Gabriel was already 15 months old when I got to hold him for the first time. Easter morning.
My wife and I, we held him for the first time not in a hospital or maternity ward but in a hotel.
That’s where our adoption worker brought him to us. Instead of pinks and blues, the “delivery” room was decorated with tropical plants and Mayan art.
Technically speaking, he wasn’t still a baby. He was no longer a newborn but his toddler’s eyes still looked out at the world with innocence and wonder. His fingers were still small and fragile beneath their soft, pudgy skin, and they still clutched onto my fingers for protection. And even though he knew a handful of words already, he still most often spoke in shrieks and cries that demanded care.
We spent our first few days as a new family in that little hotel in Guatemala while we completed the paperwork for Gabriel’s adoption.
The wrought-iron table in the hotel courtyard was where I first sat him on my lap and learned how to feed him and wipe his mouth and clean up after his spills. It was where we discovered his love of hamburgers and his propensity to stuff his cheeks full before swallowing.
The slate patio outside our hotel room, where we sat down on the ground opposite each other, pushing plastic cars back and forth, that’s where I learned to earn his trust.
The hotel garden had a tall, thin palm tree growing in it. That’s the tree I pulled on and swayed back and forth, pretending to be an angry gorilla. That’s where I made Gabriel laugh for the first time. That’s where I made him laugh away his fears.
And then there was the old burgundy armchair in our room- that’s where I held him against me and, for the first time in my life, let my too-cool, cynical voice sing soothing and silly songs to him.
I didn’t know much about babies until that Easter morning. I thought that just because babies are wordless and dependant then they must be passive, harmless too.
I didn’t know then that babies alter lives. They clutch and grab and pull on us when we’d like to get on to something else.
I didn’t realize until that Easter morning how babies disturb schedules, how they force us to think about someone other than ourselves. They jumble and reorient priorities. They call out of us a tenderness and compassion we didn’t know we possessed.
Babies literally make us Easter new, giving us a glimpse at the person we could be if everything else in our lives was wiped clean or made new.
I didn’t know it until that Easter morning but if you really want to invade someone’s life, if you want to mess with their priorities and preconceptions, if you want to change them or draw out them love and mercy- then you send them a baby.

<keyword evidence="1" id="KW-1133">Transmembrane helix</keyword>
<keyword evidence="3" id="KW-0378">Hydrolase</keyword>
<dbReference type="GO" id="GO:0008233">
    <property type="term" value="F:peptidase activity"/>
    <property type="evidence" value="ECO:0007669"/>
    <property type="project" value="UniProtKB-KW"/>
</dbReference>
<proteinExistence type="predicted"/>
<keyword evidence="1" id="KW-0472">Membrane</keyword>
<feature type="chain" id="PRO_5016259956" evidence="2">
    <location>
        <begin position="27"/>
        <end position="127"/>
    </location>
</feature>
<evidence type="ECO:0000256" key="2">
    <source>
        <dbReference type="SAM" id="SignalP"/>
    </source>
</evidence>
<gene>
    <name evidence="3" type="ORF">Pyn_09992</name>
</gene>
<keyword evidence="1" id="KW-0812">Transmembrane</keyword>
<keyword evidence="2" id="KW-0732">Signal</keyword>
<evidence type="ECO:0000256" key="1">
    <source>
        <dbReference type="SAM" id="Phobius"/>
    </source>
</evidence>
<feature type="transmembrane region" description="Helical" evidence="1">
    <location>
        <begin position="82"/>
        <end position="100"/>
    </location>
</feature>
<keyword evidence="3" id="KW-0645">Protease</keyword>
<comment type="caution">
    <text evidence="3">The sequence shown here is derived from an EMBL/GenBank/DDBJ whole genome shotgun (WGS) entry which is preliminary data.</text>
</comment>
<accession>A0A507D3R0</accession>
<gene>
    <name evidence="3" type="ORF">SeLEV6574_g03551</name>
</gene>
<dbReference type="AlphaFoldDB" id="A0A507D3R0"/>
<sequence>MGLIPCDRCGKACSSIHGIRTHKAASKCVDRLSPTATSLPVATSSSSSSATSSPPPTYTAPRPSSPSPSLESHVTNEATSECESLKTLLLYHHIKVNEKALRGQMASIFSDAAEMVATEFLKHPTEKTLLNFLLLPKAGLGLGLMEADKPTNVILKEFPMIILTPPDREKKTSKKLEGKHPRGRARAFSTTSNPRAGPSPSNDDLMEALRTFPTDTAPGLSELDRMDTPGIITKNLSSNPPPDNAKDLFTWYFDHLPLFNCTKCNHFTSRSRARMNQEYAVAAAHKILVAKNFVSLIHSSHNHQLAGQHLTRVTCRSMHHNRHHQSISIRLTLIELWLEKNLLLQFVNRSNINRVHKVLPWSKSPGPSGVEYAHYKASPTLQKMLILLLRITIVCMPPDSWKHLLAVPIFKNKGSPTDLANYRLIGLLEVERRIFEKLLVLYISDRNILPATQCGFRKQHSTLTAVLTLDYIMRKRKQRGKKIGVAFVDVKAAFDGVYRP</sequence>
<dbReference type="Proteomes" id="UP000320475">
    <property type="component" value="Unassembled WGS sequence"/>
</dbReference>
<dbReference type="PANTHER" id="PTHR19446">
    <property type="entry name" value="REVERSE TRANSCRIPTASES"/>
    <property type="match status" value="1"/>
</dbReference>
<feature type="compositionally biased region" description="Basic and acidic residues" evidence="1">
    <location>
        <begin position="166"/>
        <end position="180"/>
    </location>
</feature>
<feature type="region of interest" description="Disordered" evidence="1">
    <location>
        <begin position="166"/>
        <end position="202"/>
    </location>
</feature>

Our first night with Gabriel was Easter night, six years ago. My wife was asleep on top of the bed still in all her clothes. The television played softly in Spanish and showed pictures of Easter parades from earlier that day. Gabriel stirred awake next to my wife, crying and fearful.
At that point in my life I’d been a Christian for 11 years. I’d been a minister for 5.
And it was Easter. But it was the first time in my life that I really understood Christmas. Incarnation.
Or rather, it was the first time I understood how incarnation and resurrection go together as surely as Gabriel’s hand inside my own.
I sat Gabriel in the burgundy armchair with me. He curled up in my arms and I sang him back to sleep. I saw pictures of the Easter Jesus play across the TV screen.
And I looked down at Gabriel: tiny, trusting and unknowing. And I thought to myself: ‘This could be God. In my arms. Breathing against me.’
That’s when the strangeness and mystery of what we call ‘incarnation’ really hit me for the first time.
Thinking about how much Gabriel had already changed me in just a few hours, I realized for the first time what a powerful thing it is that God does in Christ.
I used to scoff at the idea of incarnation because I thought a baby was just a safe idol that could be used by us, could be made into whatever and whomever we wanted.
But it’s actually the opposite.
Babies have within them the power to remake us.
What God does in Christ is actually more powerful than a hundred floods or a thousand armies.
Go ahead and ask a baby about what you’ve done or not done in the past.
Ask a baby about that relationship you’ve yet to reconcile.
Ask them about the expectations you’ve not met or about the sins you’ve committed or that thing you’re afraid to tell your spouse or your children or your parents.
You’re not going to get an answer. Babies don’t give answers. They just give light. With babies all that matters is that they are present, that they are there, that they are with you.
Try telling a baby you’re not completely convinced they exist.
Try telling a baby: ‘I don’t think believing in you really works in a modern world.’ It’s not going to get you off the hook. With a baby all our questions are relativized.
Babies force us to love them on their terms.
The calendar and the TV said it was Easter, but to me that first night with Gabriel was like Christmas. And ever since that night I’ve realized how you can’t have one without the other.
Holding him in my arms I could sense a new life that he opened up to me. He had neither the words nor the power to absolve me, but, holding him, I felt that everything had been forgiven. Who I’d been before he came into the world no longer mattered.
It only mattered who I would be from that moment on.